Maybe MacArthur and his aides opted to treat these potential Class-A war criminals with utmost leniency just out of pragmatic considerations, such as the idea that they would be much better off using the existing, homegrown mechanisms when imposing their own censorship. But I suspect his occupation policy would have been quite different if the SCAP had read Closing the Shop which stresses, among other things, that what really matters in governing this nation are informal arrangements and tacit/extralegal agreements, and not formal rules or laws.
As a result these obscurantists could all survive the war defeat. They could even come off the war more prosperous and influential. Legendary Matsutaro Shoriki, the seventh president of the Yomiuri, was just one of those who could prove the fittest in this peculiar climate. His family members and cronies have still remained to date at the helm of the Yomiuri media empire.
In concluding the chapter devoted to the media's history, Freeman looks back on the entire trajectories the state-press-public relationships have taken since the press was first imported from the West in the 1860s. As she argues, the emergence of the press coincided with the rise of civil society in Britain and America. The Western press, thus, played a pivotal role in expediting "the transition from subject to citizen". But the way the Meiji government imported it after the 250 years of seclusion under the Tokugawa shogunate government hindered, rather than promoted, that transition simply because these obscurantists wanted their people to remain subjects, while at the same time, though, they could somehow achieve the world's highest literacy levels here.
The author summarizes her argument here this way: "In short, institutions anywhere develop along 'path-dependent' trajectories." She lets Public Policy professor of Harvard Robert D. Putnam elaborate on her notion: "Where you can get to depends on where you're coming from, and some destinations you simply cannot get to from here." Maybe this is her way of euphemism. Simply put, she just wanted to say the situation in this country is so helpless that we just have to try to live with it until something really disruptive (e.g., a third A-bomb, or a sudden extinction of conventional journalism in the face of an explosion of web journalism) dramatically changes our path.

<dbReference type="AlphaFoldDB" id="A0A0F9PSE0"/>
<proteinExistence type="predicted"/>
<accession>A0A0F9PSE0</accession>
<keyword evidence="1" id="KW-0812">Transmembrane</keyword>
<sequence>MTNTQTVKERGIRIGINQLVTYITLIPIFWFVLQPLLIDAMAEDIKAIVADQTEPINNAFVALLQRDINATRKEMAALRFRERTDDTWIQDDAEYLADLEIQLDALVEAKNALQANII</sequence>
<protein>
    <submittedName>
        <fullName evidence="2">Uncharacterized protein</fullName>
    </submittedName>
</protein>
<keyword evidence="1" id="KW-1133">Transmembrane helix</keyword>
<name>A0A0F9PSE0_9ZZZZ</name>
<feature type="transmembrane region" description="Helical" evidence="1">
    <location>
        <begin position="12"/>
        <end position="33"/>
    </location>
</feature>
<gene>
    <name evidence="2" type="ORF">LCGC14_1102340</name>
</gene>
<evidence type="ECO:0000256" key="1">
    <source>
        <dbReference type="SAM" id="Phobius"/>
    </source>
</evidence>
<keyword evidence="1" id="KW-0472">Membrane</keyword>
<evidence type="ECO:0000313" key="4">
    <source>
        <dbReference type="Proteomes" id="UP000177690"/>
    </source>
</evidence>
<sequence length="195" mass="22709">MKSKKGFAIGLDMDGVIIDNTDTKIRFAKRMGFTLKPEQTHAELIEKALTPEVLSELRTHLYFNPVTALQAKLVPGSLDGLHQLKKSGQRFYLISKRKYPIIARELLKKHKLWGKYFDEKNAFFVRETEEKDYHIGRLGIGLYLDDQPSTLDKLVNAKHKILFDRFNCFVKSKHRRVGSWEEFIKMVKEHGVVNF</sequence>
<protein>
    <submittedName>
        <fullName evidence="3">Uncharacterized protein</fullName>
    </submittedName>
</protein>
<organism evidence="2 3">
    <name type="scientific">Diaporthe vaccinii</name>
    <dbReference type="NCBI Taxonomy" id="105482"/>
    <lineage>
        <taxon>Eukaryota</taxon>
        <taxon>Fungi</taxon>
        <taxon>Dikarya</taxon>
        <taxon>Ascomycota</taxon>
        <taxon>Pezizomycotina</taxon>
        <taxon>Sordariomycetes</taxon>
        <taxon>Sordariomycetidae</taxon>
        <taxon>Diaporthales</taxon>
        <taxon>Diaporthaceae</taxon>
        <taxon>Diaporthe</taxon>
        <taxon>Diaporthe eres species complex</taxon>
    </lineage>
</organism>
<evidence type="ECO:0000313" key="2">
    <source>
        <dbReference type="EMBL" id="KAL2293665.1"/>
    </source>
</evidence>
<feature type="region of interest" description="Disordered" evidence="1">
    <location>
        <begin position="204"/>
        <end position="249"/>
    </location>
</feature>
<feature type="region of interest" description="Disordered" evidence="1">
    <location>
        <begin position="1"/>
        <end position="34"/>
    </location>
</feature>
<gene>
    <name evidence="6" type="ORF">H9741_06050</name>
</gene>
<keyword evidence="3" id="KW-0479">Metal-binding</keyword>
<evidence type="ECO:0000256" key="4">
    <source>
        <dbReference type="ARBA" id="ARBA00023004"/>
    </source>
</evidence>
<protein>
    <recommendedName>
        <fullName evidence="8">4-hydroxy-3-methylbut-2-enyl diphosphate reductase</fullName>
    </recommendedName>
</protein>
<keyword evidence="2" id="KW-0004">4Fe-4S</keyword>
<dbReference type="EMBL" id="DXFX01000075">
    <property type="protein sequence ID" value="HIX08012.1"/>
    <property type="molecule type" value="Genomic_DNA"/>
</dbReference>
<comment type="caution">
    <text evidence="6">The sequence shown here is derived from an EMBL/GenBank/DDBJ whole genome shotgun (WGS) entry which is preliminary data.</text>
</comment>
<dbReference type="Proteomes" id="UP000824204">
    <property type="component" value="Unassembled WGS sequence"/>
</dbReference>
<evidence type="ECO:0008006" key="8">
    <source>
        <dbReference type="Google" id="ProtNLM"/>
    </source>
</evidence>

The rest of the Freeman's book deals with the same issues more in detail. Among other things, her argument is especially intriguing when she compares the cartelization of information in Japan to the ways Western journalists cooperate among each other.
She points out that despite the dissemination of such notions as "marketplace of ideas [or news]", there is no such thing as genuinely competition-driven journalism. In the U.K., for instance, a journalist has to be admitted into a proprietary news-gathering association known as the "Westminster Lobby" to gain a direct access to the Parliament. Even in the U.S., there are a variety of cooperative practices such as "blacksheeting" (i.e., handing out carbon copies of one's dispatch to other reporters, in pre-computer days), "pool reporting", "[collective] partisan gadfly[ing]" or "pack journalism".
These institutions bear some ostensible resemblances to kisha clubs. Nevertheless, these practices are "the exceptions and not the norms," as Freeman observes. Because of the social milieu in the West that always encourages competition and differentiation, British and American journalists only resort to these methods, as a temporary expedient or bypath, while keeping in mind they are running a risk inherent to them.
It seems to me these comparisons eloquently explain the wretched quality of news stories, commentaries, and editorials written by Japanese journalists. Furthermore I suspect the lack of competition also explains the Japan-particular "newspaper holidays." There are ten of them every year on the funny pretext that they are well-deserved to newspaper "boys". But the fact is, any news can wait an extra 24 hours in Japan when it crops up a day before a newspaper holiday.